Guest Poet Rachel Dacus

Woman Wading in Poetry

Leads with the instrument of mystery,
curves and depths
shivering on a page.

Hold hands
and look into her eyes.
One of you becomes the other.

No other words. Sudden flaring.
Decades unfold.
their clean linen
for swaddling or polishing.

Amid the drab, a hand reaches out.
The one who mothers color.
Words held close, given randomly away.
Sheer in the numinous.

Hearth-hugging ecstasy.
Exquisite quotidian.

In the midst of vacuuming
she divides a moment from the rest
and sits down, thumbs through a book.
From between its leaves flies up
life -- miraculously
still alive, scintillating
down these dusty years.

April, 1999

Rachel Dacus's Questions:

(1) Would appreciate thoughts on whether this poem's format of fragmentary ideas and images serves the theme of poetry as a non-linear communication.

(2) Does the title serve the theme? Too obvious or unclear?

In Golden Cups

As a child, small cups of light
were goblets for my thirsty eyes
and a swallow of sun
drenched my little tongue.

Older now, I still drink mustard, jonquil,
dandelion. Shining ruffles and spokes
summon from within the child's
gold flush in sun motes.

April, 1999

Rachel Dacus's Questions:

(1) Please comment on the use of rhyme in this poem and its reference to nursery rhymes.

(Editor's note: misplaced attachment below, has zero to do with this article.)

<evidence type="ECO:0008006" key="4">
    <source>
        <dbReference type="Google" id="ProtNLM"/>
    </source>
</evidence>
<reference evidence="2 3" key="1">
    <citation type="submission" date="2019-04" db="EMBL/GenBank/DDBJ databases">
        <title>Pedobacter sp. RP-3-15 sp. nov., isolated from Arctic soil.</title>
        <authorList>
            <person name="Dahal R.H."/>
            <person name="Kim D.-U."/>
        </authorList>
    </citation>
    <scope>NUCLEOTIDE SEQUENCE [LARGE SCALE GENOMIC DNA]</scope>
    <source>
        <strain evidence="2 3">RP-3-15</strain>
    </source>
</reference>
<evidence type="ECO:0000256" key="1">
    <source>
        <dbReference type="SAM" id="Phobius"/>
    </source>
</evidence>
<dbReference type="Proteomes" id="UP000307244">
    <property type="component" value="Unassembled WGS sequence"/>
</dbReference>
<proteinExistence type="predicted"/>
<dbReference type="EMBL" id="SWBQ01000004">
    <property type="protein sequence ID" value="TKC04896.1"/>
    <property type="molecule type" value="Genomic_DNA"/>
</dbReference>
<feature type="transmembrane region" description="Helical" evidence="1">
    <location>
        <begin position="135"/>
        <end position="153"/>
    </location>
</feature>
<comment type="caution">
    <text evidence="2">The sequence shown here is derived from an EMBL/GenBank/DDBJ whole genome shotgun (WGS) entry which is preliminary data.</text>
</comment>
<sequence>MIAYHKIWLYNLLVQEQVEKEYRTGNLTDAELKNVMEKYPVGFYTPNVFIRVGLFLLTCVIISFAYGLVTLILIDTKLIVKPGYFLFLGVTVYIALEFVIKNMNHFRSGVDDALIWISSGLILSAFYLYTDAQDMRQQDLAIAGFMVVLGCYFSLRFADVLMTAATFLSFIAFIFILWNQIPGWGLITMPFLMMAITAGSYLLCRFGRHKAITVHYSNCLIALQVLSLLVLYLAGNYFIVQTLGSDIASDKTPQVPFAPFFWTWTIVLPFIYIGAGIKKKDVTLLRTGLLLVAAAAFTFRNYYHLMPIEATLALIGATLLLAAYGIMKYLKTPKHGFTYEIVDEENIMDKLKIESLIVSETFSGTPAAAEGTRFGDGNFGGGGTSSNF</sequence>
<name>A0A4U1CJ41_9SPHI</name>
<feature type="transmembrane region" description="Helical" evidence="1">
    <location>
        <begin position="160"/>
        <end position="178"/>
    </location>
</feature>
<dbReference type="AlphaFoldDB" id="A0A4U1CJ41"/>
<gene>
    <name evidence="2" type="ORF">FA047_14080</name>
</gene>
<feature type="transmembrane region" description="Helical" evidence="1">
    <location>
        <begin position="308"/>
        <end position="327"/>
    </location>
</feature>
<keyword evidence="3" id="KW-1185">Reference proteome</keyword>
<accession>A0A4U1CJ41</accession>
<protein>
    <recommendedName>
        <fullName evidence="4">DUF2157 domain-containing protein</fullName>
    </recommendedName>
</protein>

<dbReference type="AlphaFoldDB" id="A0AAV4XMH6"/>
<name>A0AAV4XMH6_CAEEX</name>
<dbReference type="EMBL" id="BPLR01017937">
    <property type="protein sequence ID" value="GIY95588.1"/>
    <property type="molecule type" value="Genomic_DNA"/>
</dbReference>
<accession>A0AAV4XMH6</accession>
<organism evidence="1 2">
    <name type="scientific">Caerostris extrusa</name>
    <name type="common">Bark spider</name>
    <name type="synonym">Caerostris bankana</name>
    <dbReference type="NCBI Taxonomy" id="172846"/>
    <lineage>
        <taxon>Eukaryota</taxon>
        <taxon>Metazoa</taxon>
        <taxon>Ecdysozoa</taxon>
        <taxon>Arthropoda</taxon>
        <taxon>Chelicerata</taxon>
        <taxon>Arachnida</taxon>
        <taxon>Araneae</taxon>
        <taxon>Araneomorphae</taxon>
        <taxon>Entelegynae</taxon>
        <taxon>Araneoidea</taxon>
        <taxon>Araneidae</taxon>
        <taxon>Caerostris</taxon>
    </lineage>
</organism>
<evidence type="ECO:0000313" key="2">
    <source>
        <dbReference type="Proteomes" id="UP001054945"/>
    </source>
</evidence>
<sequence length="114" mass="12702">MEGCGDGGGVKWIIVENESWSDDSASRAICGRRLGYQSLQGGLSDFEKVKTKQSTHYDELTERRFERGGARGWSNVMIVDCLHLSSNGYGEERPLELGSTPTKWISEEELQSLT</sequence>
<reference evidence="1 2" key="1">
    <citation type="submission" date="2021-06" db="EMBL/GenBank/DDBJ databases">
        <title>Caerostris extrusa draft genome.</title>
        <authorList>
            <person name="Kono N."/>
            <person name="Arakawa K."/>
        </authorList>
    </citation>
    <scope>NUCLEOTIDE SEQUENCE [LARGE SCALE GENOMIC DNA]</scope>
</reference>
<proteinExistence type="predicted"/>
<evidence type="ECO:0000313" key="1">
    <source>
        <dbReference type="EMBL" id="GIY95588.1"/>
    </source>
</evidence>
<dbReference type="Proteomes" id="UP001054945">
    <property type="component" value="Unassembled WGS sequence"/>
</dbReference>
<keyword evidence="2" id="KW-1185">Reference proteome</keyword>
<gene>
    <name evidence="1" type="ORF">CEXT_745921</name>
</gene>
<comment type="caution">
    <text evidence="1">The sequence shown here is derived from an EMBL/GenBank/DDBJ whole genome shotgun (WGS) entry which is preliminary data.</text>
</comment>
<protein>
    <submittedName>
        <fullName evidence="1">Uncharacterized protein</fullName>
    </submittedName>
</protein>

(2) Is the theme of this poem clear?

(3) Does the title serve to draw the reader into the poem?

Dancing in Space

A dead-end Friday night. I channel-surf
the blinking air, tired of lugging integers
with puppet fingers. Tired
of being defined by yes/no switches
and approaching the speed
of thought migrating electrically,
zinging in wires like chattering gerbils
or fish slithering in neon-lighted bowls.
Polluted with too much seeing,
we materialize every day with an audible
in Mercury’s restless machinery.
But have we teleported anywhere?
Tonight my riddling thumbs
sling me through space
as silver ribbons riding buzzed non-air.
Free to perch where thought dances too fast
for the glottal stops of language. Dead
of books sail and clump in the gutter.
I live in whisking senses, in a radioactive
a new biochemical consensus.
I breathe light and speed
transubstantiation made flash.
Time to shed worn-out coat of substance?
Slip off dinosaur mechanics
and log onto a blinking galaxy,
lunge and spin into a new species.

April, 1999

Rachel Dacus's Questions:

(1) Does the imagery in this poem work for the theme? Are there too many images?

(2) Is the poem condensed enough?

(3) General comments on this poem would be appreciated.

The Albany Poetry Workshop